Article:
The Goblet of Fire was directed by Mike Newell (Mona Lisa Smile, Donnie Brasco). Alastor ‘MadEye’ Moody is introduced, along with Hogwarts student Cedric Diggory. Harry also develops his first crush on classmate Cho Chang. The story surrounds the Triwizard Tournament. It’s fun and exciting, but the most thrilling part doesn’t happen until the very end when Voldemort finally returns in human form.
The last four films were directed by David Yates, beginning with The Order of the Phoenix. Finally, a battle between good and evil. The ending is epic, with the students fighting the death eaters, and then a showdown between Dumbledore and Voldemort. Bellatrix Lestrange finally makes her first appearance, but it is Gary Oldman in his portrayal of Black that makes the film great. He is one badass wizard in what I believe to be an Oscar-worthy performance. Luna Lovegood joins the student clan as Harry forms Dumbledore’s army. The only bad thing about the fifth installment is Dolores Umbridge. Imelda Staunton does a great portrayal of the evil teacher; I would just rather watch more of Black – or any of the other characters – than see her get so much screen time.
The Half-Blood Prince introduces Horace Slughorn as the new Defense Against the Dark Arts teacher. Much is discovered about the past with Dumbledore’s pensieve, which allows Harry to see memories with the young Tom Riddle. The film tests the viewer to see whose side Snape is really on. Unfortunately, the ending is somewhat anti-climactic. It certainly does tug at the heartstrings when Dumbledore is killed, but there is no battle (as there is in the book). While Prince is not as action-packed as the Order of the Phoenix, it’s the first time we see some romance among the leads. Hermione becomes jealous of Ron when he shows interest in Lavender Brown (who is hilarious as the obsessed lover), and Ron realizes he can’t stand Cormac McLaggen, who is crushing on Hermione. Harry finally realizes he has feelings for Ginny when he sees her “snogging” Dean Thomas. The young love is exciting to witness and makes us feel even closer to the trio. Another awesome feature is Felix Felicis – also known as liquid luck.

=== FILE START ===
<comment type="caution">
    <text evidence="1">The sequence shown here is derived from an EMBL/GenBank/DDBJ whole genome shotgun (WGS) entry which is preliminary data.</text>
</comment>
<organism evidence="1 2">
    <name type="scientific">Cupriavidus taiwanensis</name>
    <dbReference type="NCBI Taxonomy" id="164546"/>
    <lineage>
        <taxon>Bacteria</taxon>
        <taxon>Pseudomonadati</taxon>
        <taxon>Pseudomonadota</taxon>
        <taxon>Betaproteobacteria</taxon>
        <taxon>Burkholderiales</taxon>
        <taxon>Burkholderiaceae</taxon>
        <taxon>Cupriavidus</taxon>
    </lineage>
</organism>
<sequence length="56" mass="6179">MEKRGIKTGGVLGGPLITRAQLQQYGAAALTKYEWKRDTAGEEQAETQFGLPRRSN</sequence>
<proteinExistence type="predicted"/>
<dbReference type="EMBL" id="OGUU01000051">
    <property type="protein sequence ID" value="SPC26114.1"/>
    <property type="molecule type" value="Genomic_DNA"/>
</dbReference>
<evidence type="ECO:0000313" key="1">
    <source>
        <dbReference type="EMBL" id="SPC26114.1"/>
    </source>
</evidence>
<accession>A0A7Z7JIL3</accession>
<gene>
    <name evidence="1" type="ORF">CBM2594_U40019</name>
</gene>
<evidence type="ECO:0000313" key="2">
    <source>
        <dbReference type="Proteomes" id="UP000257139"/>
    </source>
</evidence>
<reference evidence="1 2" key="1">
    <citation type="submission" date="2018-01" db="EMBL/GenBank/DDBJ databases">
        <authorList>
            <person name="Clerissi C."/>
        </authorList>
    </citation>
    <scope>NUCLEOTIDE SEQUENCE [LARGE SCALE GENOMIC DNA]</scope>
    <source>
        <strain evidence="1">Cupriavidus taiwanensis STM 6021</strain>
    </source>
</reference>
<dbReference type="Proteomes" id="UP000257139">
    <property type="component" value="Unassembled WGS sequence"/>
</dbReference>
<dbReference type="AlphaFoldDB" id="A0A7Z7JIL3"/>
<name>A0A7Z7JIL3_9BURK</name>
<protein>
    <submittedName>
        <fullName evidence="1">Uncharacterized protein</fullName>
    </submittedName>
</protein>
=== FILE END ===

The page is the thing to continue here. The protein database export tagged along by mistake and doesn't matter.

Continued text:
The Deathly Hallows Part I takes us for the first time away from Hogwarts. Harry, Ron, and Hermione have separated themselves from everyone in order to search for and destroy the remaining horcruxes. Their friendship is tested along the way, as times get hard and anxiety-filled. Meanwhile, Voldemort is searching for the Elder Wand, which we see only through Harry’s visions. The Wand is one of the three Deathly Hallows we learn about through a cool animated sequence. What Part I really does is set up an amazing introduction for Part II, which comes out Friday.
There is so much to look forward to in the Deathly Hallows Part II. Part I covered well over half of the book, which means all those little details from the book will hopefully be squeezed into the finale. Who else will die? What is all the secrecy with Snape? Will Harry, Ron, and Hermione be able to find and destroy the remaining horcruxes? Who will win the long awaited battle – Harry or Voldemort?
We’ll find out Friday. I can’t wait, but am truly sad to see the series end. It was upsetting when I finished the last page of the final book, and now those feelings are happening all over again with the movies finally coming to a close.
I don’t like to give anything away, so I’ll just say one word. “Always.”